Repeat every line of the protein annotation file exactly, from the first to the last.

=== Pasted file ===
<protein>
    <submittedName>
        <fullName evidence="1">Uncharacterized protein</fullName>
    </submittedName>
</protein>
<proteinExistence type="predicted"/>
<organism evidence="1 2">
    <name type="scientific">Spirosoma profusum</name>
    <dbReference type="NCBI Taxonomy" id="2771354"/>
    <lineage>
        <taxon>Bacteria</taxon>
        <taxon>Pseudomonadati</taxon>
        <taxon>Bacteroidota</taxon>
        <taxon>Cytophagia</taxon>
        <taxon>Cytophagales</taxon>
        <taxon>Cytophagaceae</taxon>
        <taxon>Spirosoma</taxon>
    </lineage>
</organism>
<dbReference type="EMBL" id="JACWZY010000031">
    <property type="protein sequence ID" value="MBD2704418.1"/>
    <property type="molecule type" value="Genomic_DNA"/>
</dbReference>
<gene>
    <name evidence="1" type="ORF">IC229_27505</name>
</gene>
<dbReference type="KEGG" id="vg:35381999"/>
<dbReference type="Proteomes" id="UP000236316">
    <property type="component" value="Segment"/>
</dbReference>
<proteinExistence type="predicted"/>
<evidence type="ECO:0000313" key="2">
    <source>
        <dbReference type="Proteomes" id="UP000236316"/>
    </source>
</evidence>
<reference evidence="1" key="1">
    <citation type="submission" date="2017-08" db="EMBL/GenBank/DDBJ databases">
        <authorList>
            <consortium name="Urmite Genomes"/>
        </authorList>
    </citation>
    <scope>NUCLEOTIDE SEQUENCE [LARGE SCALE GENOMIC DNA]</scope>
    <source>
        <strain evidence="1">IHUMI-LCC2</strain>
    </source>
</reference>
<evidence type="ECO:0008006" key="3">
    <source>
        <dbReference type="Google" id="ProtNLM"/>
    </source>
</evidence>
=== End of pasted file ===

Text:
<protein>
    <submittedName>
        <fullName evidence="1">Uncharacterized protein</fullName>
    </submittedName>
</protein>
<proteinExistence type="predicted"/>
<organism evidence="1 2">
    <name type="scientific">Spirosoma profusum</name>
    <dbReference type="NCBI Taxonomy" id="2771354"/>
    <lineage>
        <taxon>Bacteria</taxon>
        <taxon>Pseudomonadati</taxon>
        <taxon>Bacteroidota</taxon>
        <taxon>Cytophagia</taxon>
        <taxon>Cytophagales</taxon>
        <taxon>Cytophagaceae</taxon>
        <taxon>Spirosoma</taxon>
    </lineage>
</organism>
<dbReference type="EMBL" id="JACWZY010000031">
    <property type="protein sequence ID" value="MBD2704418.1"/>
    <property type="molecule type" value="Genomic_DNA"/>
</dbReference>
<gene>
    <name evidence="1" type="ORF">IC229_27505</name>
</gene>
<dbReference type="KEGG" id="vg:35381999"/>
<dbReference type="Proteomes" id="UP000236316">
    <property type="component" value="Segment"/>
</dbReference>
<proteinExistence type="predicted"/>
<evidence type="ECO:0000313" key="2">
    <source>
        <dbReference type="Proteomes" id="UP000236316"/>
    </source>
</evidence>
<reference evidence="1" key="1">
    <citation type="submission" date="2017-08" db="EMBL/GenBank/DDBJ databases">
        <authorList>
            <consortium name="Urmite Genomes"/>
        </authorList>
    </citation>
    <scope>NUCLEOTIDE SEQUENCE [LARGE SCALE GENOMIC DNA]</scope>
    <source>
        <strain evidence="1">IHUMI-LCC2</strain>
    </source>
</reference>
<evidence type="ECO:0008006" key="3">
    <source>
        <dbReference type="Google" id="ProtNLM"/>
    </source>
</evidence>